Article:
“Musical theater aficionados need get on the good foot to bear final witness to what promises the American musical is aflame and its fire spreading.”
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Fifteen unusual characters. Five odd restaurants. Three memorable actors. One riotous musical. During an era when the demise of the American musical has been heralded, Five Course Love is both unsuspecting surprise and breath of air. Big-name composers are failing to entertain their cults uptown but composer Gregg Coffin has prepared excellent fare downtown that entertains and induces emotional responses at the same time.
Five Course Love occurs one fateful night, when fifteen unsuspecting people frequent five different restaurants in pursuit of sex, love, companionship, or all the above. It is a musical made from five vignettes. Yes, what unfolds is light and cute, but it overflows with heart. The gimmick is, at each restaurant, the three-person ensemble (two men, one woman) becomes three of the fifteen unsuspecting people. In addition, at each restaurant, the ensemble appropriates the musical tradition of the culture from which the restaurant is born. At the beer bar and grill, for example, Western music is appropriated; at the German cabaret, Sprechstimme and liebestod are appropriated; at the Mexican restaurant, the forerunner of Tejano (or Tex-Mex music) is appropriated, etc.
Overall, the greatest vignettes are “Trattoria Pericolo” and “Ernesto’s Cantina.” In the former, the miniskirt-wearing girlfriend of an Italian mobster meets her gelled-hair lover at an Italian restaurant to rendezvous. High drama ensues when the mobster arrives to confront them. All things about the vignette and its clichéd characters scream melodrama and high camp. However, intelligent staging and song help the actors become indomitable forces that stop at nothing to entertain. What is awesome, the vignette appropriates Italian opera seria, and thus the actors emulate the guttural and brooding vocal techniques of opera singers to tell their sordid tale. At each riff and nuance in the music, the eccentricities of Sofia, Gino, and Carlo are magnified tenfold, and the suspense the viewer feels is heightened. In musical theater, singing is an emotional release, and each time one of the actors opens their mouth, the thoughts and feelings of their character are projected. How ironic and innovative to afford low characters the chance to communicate through use of high art.
“Ernesto’s Cantina” is über-comical. A Zorro reject (with a fake mustache) and a guitar-toting musician fight for the affection of a unibrowed Black Swan. That the actors do not maintain straight faces during the vignette—which is chockfull of slapstick, sight gag, sexual innuendo, and a well-placed scabbard—is a testament to the raucous nature of the scene as well as the vigor and liveliness the actors add. All the vignettes are different but united with an ongoing joke—the sound of drinking glasses, plates, and utensils crashing to unseen-kitchen floors is followed with the snap: “Trouble in the kitchen!” In “Ernesto’s Cantina” the snap becomes “¡problemas en la cocina!” Hilarious.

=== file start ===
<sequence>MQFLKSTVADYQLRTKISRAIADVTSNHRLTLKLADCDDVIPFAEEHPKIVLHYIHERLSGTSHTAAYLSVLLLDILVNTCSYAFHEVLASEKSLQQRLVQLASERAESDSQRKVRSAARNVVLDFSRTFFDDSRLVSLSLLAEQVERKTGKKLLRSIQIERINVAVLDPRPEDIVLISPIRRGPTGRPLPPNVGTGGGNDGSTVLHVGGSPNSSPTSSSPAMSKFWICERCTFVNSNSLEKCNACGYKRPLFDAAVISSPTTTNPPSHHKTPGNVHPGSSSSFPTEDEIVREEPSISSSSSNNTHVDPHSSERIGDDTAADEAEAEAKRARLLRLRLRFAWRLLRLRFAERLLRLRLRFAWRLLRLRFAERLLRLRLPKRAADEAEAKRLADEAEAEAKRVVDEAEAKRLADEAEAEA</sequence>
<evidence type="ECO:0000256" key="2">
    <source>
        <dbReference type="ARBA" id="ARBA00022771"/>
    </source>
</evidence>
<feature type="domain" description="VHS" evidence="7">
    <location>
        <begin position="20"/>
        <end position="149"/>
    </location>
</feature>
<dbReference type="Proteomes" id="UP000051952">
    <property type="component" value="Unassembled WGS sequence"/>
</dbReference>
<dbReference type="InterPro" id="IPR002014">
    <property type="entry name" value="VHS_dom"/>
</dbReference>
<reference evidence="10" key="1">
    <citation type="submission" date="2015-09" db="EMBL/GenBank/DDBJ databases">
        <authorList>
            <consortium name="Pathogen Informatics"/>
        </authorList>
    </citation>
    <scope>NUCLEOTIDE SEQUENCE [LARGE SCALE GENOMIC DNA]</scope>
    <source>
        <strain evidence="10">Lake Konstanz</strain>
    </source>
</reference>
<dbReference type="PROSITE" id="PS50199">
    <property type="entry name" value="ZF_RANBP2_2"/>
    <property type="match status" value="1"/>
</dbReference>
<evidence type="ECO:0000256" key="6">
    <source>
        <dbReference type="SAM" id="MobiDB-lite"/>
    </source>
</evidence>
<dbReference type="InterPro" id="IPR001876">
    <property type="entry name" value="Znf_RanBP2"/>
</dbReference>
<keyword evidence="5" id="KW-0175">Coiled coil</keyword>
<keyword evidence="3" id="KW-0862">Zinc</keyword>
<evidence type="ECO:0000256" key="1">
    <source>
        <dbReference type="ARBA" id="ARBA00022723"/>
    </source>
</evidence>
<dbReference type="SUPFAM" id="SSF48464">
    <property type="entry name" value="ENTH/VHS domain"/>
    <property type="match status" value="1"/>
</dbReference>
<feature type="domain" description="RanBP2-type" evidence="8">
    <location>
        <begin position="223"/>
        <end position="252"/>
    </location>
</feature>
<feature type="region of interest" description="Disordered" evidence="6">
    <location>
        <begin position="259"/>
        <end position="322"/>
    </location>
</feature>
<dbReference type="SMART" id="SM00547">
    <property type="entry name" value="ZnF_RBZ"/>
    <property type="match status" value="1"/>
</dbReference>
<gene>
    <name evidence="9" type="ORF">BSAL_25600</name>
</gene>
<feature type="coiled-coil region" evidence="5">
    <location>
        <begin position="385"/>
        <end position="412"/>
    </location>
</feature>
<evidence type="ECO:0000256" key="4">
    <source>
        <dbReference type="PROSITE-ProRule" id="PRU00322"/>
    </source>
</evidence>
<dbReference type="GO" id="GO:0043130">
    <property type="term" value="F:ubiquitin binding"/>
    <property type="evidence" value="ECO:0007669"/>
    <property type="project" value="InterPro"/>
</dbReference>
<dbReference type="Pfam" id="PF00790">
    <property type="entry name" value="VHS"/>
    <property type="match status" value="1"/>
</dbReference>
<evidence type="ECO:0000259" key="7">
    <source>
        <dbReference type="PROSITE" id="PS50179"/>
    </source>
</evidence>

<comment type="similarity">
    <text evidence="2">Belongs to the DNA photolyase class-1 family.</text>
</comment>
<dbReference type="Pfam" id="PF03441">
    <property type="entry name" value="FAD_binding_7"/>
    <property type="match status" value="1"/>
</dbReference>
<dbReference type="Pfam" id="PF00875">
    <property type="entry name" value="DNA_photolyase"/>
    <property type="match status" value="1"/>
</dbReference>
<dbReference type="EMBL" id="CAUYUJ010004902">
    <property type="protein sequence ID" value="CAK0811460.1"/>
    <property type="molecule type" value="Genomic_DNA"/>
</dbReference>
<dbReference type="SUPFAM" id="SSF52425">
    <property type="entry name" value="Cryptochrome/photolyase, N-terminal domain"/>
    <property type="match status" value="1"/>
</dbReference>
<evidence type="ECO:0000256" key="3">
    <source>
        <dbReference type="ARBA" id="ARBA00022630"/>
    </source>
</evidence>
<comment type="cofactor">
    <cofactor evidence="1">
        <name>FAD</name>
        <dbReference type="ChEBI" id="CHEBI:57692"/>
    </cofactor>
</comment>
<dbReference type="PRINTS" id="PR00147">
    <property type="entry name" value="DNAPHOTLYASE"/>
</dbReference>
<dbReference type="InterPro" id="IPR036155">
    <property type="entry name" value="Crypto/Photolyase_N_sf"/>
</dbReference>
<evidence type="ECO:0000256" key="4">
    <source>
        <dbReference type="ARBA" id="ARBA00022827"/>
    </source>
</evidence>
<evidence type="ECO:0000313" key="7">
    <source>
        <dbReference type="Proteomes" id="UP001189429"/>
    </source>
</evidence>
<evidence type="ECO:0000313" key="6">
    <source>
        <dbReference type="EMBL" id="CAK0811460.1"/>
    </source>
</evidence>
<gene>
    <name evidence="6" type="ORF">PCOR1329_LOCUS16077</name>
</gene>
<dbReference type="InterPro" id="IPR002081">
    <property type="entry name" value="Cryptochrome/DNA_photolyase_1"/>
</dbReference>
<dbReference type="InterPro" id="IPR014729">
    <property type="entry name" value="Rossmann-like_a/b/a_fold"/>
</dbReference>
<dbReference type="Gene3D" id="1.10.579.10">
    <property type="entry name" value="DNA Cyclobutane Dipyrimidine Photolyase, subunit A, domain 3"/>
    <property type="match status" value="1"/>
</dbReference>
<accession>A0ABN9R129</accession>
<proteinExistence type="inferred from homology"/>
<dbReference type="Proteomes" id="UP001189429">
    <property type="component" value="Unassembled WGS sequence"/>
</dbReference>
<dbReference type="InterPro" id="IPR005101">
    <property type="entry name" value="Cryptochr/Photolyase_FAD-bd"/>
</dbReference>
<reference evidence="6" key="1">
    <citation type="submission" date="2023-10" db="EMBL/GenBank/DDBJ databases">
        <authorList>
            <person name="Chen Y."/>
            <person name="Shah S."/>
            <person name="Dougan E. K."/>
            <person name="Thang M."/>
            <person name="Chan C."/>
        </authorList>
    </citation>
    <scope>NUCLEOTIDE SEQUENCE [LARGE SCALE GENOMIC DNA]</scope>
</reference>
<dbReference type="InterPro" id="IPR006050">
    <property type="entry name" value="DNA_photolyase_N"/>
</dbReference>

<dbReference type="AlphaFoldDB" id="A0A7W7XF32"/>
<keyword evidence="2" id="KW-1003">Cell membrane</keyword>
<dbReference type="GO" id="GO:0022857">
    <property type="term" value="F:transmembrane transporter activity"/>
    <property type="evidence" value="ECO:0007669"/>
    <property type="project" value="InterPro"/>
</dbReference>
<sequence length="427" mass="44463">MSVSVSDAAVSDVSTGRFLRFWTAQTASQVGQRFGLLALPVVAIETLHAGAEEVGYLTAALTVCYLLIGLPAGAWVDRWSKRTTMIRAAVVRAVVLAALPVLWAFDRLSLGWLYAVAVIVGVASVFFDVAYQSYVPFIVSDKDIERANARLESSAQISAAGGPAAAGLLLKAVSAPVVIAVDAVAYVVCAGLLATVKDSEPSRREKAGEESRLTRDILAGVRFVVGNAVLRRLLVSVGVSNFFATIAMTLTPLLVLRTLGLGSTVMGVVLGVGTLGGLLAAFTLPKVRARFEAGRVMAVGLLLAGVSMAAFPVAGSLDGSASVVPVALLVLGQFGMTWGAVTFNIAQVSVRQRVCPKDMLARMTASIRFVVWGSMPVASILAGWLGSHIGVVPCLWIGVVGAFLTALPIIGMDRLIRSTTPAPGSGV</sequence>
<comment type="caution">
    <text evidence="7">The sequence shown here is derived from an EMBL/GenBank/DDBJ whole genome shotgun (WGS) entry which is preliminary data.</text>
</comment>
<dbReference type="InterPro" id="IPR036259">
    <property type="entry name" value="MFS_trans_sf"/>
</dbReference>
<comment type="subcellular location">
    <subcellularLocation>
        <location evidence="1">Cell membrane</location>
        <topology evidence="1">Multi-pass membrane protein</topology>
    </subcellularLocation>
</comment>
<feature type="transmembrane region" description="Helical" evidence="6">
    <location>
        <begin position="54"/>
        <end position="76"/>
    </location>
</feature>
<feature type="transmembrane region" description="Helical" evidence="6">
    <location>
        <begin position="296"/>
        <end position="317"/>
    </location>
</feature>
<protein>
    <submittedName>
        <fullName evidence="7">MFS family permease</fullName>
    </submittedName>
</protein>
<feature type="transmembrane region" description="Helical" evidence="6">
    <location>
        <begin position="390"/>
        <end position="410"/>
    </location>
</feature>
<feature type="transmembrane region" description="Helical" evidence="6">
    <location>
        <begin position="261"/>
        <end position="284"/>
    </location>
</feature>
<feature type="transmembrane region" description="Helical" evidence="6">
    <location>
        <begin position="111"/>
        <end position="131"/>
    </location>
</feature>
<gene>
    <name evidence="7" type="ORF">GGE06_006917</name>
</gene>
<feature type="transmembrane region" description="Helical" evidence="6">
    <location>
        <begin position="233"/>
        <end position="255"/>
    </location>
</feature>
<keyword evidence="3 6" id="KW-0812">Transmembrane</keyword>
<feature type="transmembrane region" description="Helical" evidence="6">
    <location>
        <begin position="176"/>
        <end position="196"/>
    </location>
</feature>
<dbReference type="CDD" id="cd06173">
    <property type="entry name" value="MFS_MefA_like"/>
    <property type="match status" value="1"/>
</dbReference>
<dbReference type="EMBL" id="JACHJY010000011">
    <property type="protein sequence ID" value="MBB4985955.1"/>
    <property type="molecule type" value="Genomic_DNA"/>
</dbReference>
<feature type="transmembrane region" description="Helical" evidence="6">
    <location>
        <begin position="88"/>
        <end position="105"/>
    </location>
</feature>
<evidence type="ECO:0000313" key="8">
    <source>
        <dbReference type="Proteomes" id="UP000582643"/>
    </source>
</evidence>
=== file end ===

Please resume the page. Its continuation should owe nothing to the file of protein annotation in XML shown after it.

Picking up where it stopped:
All three actors warrant commendations for their outstanding performances. Each moves from vignette to vignette with ease, making their tasks of becoming five distinct persons with five distinct personalities look like pieces of cake. Actor John Bolton is the star. In 80 minutes, he changes from bifocals-wearing geek to Italian stallion to German changeling to swashbuckling avenger to 1950s matinee idol to bifocals-wearing geek once more. A talented character actor, it is almost as if five actors perform the roles Bolton has been contracted to perform. His antics, comic timing, and over-the-top exuberance attract the viewer, contribute to the success of the musical, and threaten to upstage—succeeding 90 percent of the time—his fellow actors.
The score Coffin has composed is memorable, and boasts several well-written individual numbers that reveal character and advance plot. “Jumpin’ the Gun,” “Give Me This Night,” “Gretchen’s Lament,” “The Ballad of Guillermo,” “The Blue Flame,” “Love at the Lone-Star Tonight,” and “Love Looking Back at Me” are surefire additions to the repertoires of musical theater hopefuls. “The Ballad of Guillermo,” for example, is the theme song for the Zorro reject. In the number, its singer, Ernesto, flubs the words three times, with purpose, to cast Guillermo in a bad light. Each time, Guillermo protests and orders the song started from the top, all before he himself sings the number with self-flattering and exaggerated compliments. Each number from Five Course Love is lilting and makes the musical an entertaining vehicle.
Emma Griffin has done excellent work as director. She has woven one seamless production that does not leave the viewer wanting. Her stage business is smart, suiting the fifteen characters as well as their five respective situations.
Bettie O. Rogers has designed fabulous coiffures. The costumes G.W. Mercier fashions are colorful and suited to their wearers. (His costumes for the German vignette—“Der Schlupfwinkel Speiseplatz”—evoke the 1998 Sam Mendes-directed revival of Cabaret, almost poking fun at that production and its star turns.) His set, however, is sparse—its main feature is the Minetta Lane proscenium arch saturated in silverware. Mark Barton uses lighting effects well, making the restaurants look and feel different from each other.
Musical theater aficionados need get on the good foot to bear final witness to what promises the American musical is aflame and its fire spreading. Alas, Five Course Love closes December 31, 2005, after 16 preview performances, 170 regular ones, and a million laughs for sure.